Date: 1820?
Creator: Handel, George Frideric, 1685-1759
Partner: UNT Music Library

Serva padrona : intermezzo

Description: The intermezzo La serva padrona first appeared between the acts of Pergolesi’s Il prigioniero superbo in 1733. This was the standard way in which to present an intermezzo. The work served as comic relief in the midst of more solemn opera serie, and incorporated elements of the improvisational commedia del’arte tradition. For instance, the few characters are drawn from stock types, such as the servant Serpina.
Date: [1804, 1805]
Creator: Pergolesi, Giovanni Battista, 1710-1736
Partner: UNT Music Library

Servante maîtresse : comédie en deux actes mêlée d'ariettes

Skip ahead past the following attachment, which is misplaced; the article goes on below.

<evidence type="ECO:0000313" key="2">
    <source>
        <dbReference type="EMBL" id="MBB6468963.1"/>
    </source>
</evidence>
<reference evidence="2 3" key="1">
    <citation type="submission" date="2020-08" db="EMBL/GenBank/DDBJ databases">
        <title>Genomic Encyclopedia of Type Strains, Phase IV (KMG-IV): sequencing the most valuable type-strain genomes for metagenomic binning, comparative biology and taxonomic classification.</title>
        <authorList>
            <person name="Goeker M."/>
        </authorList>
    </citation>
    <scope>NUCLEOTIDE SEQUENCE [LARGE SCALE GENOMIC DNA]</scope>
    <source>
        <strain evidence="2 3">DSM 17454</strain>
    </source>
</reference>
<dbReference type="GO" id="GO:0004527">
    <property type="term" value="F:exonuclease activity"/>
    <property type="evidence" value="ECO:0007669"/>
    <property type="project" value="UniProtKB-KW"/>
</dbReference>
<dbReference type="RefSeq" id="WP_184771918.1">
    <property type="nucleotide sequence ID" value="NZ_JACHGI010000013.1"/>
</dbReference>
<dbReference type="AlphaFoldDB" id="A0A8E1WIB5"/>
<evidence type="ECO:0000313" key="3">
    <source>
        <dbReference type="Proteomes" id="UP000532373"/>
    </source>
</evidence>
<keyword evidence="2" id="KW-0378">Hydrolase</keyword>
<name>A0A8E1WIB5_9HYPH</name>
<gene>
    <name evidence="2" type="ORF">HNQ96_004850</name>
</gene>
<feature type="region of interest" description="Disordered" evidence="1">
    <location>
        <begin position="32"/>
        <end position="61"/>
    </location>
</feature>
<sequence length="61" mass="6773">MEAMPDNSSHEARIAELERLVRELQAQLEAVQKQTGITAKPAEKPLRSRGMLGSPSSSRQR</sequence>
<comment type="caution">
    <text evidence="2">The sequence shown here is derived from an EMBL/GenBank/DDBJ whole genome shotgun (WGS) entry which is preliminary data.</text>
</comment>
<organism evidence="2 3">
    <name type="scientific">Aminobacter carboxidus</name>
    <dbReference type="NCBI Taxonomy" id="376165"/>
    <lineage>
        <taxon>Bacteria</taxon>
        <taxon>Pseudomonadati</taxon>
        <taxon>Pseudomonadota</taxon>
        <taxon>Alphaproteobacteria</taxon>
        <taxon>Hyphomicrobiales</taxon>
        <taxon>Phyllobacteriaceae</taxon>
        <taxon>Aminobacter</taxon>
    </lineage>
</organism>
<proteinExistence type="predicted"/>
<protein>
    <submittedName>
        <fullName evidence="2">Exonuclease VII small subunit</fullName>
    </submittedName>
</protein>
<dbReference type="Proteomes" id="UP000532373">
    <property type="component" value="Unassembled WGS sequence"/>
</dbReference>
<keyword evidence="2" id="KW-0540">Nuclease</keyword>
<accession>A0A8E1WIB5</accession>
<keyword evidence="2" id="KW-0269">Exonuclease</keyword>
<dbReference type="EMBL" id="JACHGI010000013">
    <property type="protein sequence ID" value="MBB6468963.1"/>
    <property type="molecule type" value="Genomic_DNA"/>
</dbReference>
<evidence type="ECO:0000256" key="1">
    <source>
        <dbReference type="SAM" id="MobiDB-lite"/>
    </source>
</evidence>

Description: The intermezzo La serva padrona first appeared between the acts of Pergolesi’s Il prigioniero superbo in 1733. This was the standard way in which to present an intermezzo. The work served as comic relief in the midst of more solemn opera serie, and incorporated elements of the improvisational commedia del’arte tradition. For instance, the few characters are drawn from stock types, such as the servant Serpina.
Date: 1755
Creator: Pergolesi, Giovanni Battista, 1710-1736 & Federico, Gennaro Antonio, 18th cent
Partner: UNT Music Library

Silvain

Description: This one-act opera to a libretto by Marmontel is dedicated "a son Altesse Royale Monseigneur Le Prince Charles de Pologne." This full score features a catalogue of Grétry's music on the verso of the title page. The opera was premiered in Paris on 19 February 1770 at the Comédie-Italiènne.
Date: 1770~
Creator: Grétry, André-Ernest-Modeste, 1741-1813
Partner: UNT Music Library

Sofonisba